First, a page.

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Previous Item   Wednesday, 6th April 2011  Next Item SOUND  VISION WORD
   

08.52

DGM HQ.

Mr. Stormy came in the back door at 07.30, Big Ben at 08.30, David at 08.32.

Kitchen meeting I…



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… featuring artefacts produced by Amy DGM in the US.

Amy supplies us with many other good things featuring classic Crim artwork and logos, which we would love to be made more available to satisfy huge public demand. There are many men impatient to covet such delights and fondle them in the privacy of their chambers. The provision of high-quality KC t-shirts would likely generate more income than selling CDs, and without any doubt whatsoever be a greater part of female lives than the music. Today, music is free and for the people! as shouted by Italian Maoists who smashed glass partitions to enter the sports-stadium where KC was playing (1973). Today, music is mostly free, particularly for those who fileshare. And an important budgetary-ingredient in the supply of dead-cheap nominally-legitimate CDs releases on the high street, some DVDs too, is that artists receive nothing; or so largely-little that the difference between payment and no-payment is no difference at all.

But even file-sharers want to be seen in ace t-shirts, and are willing to pay for them. Not sure about the dress sense of contemporary Maoists, though. T-shirts are free and for the people?

David briefly mentioned his yesterday-visit to the DGM desk at IE Music Management before the meeting moved onto our current DGM royalty accounting period.

Conventional accounting date is the First of April. This is an especially and entirely appropriate date, given the accounting practices of the music industry. DGM accounts are usually paid 10-14 days after 1st. April. Seemingly, then, two weeks late. Actually, we pay 5 months and 2 weeks early.

It works like this: no one pays out money they haven’t received, nor is this expected of them. So, for example, Continuing Grief Global Records & Publishers Inc. receives its own various payments in the first two weeks of April; and pays out (perhaps, and even more perhaps pays out the full amount due) on or about 1st. October, the beginning of the next accounting period. More perhaps here, too. But assuming all operates as is nominally claimed, CGG Records keeps the arising income flows for 5 weeks and 2 months: legally.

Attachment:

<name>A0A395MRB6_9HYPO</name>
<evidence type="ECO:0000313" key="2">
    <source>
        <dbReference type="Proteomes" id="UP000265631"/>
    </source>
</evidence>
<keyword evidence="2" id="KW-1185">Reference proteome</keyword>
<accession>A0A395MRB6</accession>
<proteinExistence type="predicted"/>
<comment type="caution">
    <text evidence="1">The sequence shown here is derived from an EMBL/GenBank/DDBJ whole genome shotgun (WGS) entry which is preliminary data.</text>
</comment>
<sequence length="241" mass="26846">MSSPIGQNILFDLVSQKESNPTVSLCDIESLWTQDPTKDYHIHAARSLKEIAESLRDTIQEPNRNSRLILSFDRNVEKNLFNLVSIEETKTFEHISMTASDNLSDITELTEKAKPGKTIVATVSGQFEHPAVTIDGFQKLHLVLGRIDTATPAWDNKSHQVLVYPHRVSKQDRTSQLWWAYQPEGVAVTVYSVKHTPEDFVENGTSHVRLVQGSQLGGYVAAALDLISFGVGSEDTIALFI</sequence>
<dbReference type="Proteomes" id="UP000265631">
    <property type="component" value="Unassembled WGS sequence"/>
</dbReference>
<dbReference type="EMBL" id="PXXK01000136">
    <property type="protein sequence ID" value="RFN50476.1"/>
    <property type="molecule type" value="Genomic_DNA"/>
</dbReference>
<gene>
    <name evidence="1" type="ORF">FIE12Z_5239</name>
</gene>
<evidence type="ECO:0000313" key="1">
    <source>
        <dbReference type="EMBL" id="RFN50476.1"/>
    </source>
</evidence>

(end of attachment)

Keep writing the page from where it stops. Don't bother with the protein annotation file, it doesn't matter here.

In and on principle, DGM doesn’t like keeping the income of others, any others, and in this case artist income, to service its own interests. (An alternative approach may be found here and scroll down). So, when we receive money, we pay it out: 5 weeks and 2 months earlier than industry good practice; and several years earlier than (my experience with) EG, EMI & UMG practice.

Notably, for the first time in this DGM accounting, we have also collected the publishing paid on US KC/RF record sales. This, agreed with UMG – BMG publishing as part of the recent settlement of the DGM publishing audit addressing huge underpayment of US publishing royalties over the past 10 years for sure and, most likely, since 1994.

DGM is the record company, so accounting on DGM record sales is simple, straightforward, transparent and immediate. This, because DGM’s aim is for accounting to be simple, straightforward, transparent and immediate. If possible for us, why would accounting by any major record or publishing house be anything else? The quick-witted reader will hopefully forgive me for redundancy and labouring the point: because the aim/s of accounting by major record and publishing houses is for accounting to be complex, circuitous, opaque and tardy. Certainly, this is my/our experience in dealing close hands-on for twenty years of the post-EG Collapse.

As a model for current industry best-practice, ours is also immediate and readily available. Computer-based systems can allow for direct accounting without the need to go through various collection agencies, each of which take a %age, increase inefficiency and delay payment for another six months at each step in the chain. Eg UMG US Publishing pays KC royalties 5.5 months after receiving it to UMG UK, which falls in their next period; UMG UK pays it to DGM in their next period. Ie the most immediate payment, if that were intended, is 18 months after the income was generated. Add the record company payment-chain to this, and the preference for artist-advances is easily explained – it’s the only money they can be sure of getting (we won’t go into unrecouped or failures to pay agreed advances).

Q:    So, what’s the problem in by-passing collection agencies?
A:    Powerful vested interests within collection agencies don’t want to be by-passed; that they are mostly unnecessary nowadays is irrelevant.

Back to DGM: $40,000 has appeared for US publishing in the past 6 months now that (what was BMG > Sony BMG to) UMG is no longer collecting our publishing in the US. Rough guess on uncollected US publishing: $40,000 x 2 = $80,000 per year x 10 = $800,000 never collected by the publishers in the US over the past 10 years.